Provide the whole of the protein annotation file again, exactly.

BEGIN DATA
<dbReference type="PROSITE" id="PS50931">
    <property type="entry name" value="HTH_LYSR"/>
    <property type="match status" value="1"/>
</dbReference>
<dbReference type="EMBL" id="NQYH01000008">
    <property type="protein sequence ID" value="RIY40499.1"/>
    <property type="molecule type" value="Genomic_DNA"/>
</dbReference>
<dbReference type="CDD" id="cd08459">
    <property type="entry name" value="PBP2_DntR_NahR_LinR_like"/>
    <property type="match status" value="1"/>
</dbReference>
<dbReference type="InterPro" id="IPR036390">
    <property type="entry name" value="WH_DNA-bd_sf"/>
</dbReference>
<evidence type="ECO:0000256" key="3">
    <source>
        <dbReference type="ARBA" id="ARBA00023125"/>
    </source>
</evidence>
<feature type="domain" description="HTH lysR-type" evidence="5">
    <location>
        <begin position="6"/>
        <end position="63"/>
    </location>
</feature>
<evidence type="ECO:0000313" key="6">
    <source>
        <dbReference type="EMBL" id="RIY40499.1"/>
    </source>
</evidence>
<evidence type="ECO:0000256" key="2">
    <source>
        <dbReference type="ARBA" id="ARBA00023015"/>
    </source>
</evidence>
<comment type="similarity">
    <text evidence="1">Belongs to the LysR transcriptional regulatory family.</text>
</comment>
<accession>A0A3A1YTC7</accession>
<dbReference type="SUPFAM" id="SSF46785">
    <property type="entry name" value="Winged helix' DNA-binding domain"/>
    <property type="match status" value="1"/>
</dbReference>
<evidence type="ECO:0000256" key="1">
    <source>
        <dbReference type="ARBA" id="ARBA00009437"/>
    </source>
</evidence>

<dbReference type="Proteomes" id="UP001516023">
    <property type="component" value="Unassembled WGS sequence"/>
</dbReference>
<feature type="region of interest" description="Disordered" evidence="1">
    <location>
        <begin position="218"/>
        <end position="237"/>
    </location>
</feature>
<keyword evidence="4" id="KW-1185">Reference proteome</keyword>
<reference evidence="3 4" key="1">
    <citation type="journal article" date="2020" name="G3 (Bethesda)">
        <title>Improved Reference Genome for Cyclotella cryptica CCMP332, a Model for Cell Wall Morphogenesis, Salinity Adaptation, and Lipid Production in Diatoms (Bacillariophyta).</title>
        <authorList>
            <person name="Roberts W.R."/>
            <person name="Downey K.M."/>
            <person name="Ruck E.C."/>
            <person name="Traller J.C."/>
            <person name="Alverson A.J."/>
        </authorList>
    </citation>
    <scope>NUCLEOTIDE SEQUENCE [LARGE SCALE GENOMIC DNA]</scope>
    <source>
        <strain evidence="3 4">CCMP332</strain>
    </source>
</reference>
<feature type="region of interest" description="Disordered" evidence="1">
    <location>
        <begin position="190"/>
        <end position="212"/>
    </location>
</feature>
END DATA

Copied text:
<dbReference type="PROSITE" id="PS50931">
    <property type="entry name" value="HTH_LYSR"/>
    <property type="match status" value="1"/>
</dbReference>
<dbReference type="EMBL" id="NQYH01000008">
    <property type="protein sequence ID" value="RIY40499.1"/>
    <property type="molecule type" value="Genomic_DNA"/>
</dbReference>
<dbReference type="CDD" id="cd08459">
    <property type="entry name" value="PBP2_DntR_NahR_LinR_like"/>
    <property type="match status" value="1"/>
</dbReference>
<dbReference type="InterPro" id="IPR036390">
    <property type="entry name" value="WH_DNA-bd_sf"/>
</dbReference>
<evidence type="ECO:0000256" key="3">
    <source>
        <dbReference type="ARBA" id="ARBA00023125"/>
    </source>
</evidence>
<feature type="domain" description="HTH lysR-type" evidence="5">
    <location>
        <begin position="6"/>
        <end position="63"/>
    </location>
</feature>
<evidence type="ECO:0000313" key="6">
    <source>
        <dbReference type="EMBL" id="RIY40499.1"/>
    </source>
</evidence>
<evidence type="ECO:0000256" key="2">
    <source>
        <dbReference type="ARBA" id="ARBA00023015"/>
    </source>
</evidence>
<comment type="similarity">
    <text evidence="1">Belongs to the LysR transcriptional regulatory family.</text>
</comment>
<accession>A0A3A1YTC7</accession>
<dbReference type="SUPFAM" id="SSF46785">
    <property type="entry name" value="Winged helix' DNA-binding domain"/>
    <property type="match status" value="1"/>
</dbReference>
<evidence type="ECO:0000256" key="1">
    <source>
        <dbReference type="ARBA" id="ARBA00009437"/>
    </source>
</evidence>

<dbReference type="Proteomes" id="UP001516023">
    <property type="component" value="Unassembled WGS sequence"/>
</dbReference>
<feature type="region of interest" description="Disordered" evidence="1">
    <location>
        <begin position="218"/>
        <end position="237"/>
    </location>
</feature>
<keyword evidence="4" id="KW-1185">Reference proteome</keyword>
<reference evidence="3 4" key="1">
    <citation type="journal article" date="2020" name="G3 (Bethesda)">
        <title>Improved Reference Genome for Cyclotella cryptica CCMP332, a Model for Cell Wall Morphogenesis, Salinity Adaptation, and Lipid Production in Diatoms (Bacillariophyta).</title>
        <authorList>
            <person name="Roberts W.R."/>
            <person name="Downey K.M."/>
            <person name="Ruck E.C."/>
            <person name="Traller J.C."/>
            <person name="Alverson A.J."/>
        </authorList>
    </citation>
    <scope>NUCLEOTIDE SEQUENCE [LARGE SCALE GENOMIC DNA]</scope>
    <source>
        <strain evidence="3 4">CCMP332</strain>
    </source>
</reference>
<feature type="region of interest" description="Disordered" evidence="1">
    <location>
        <begin position="190"/>
        <end position="212"/>
    </location>
</feature>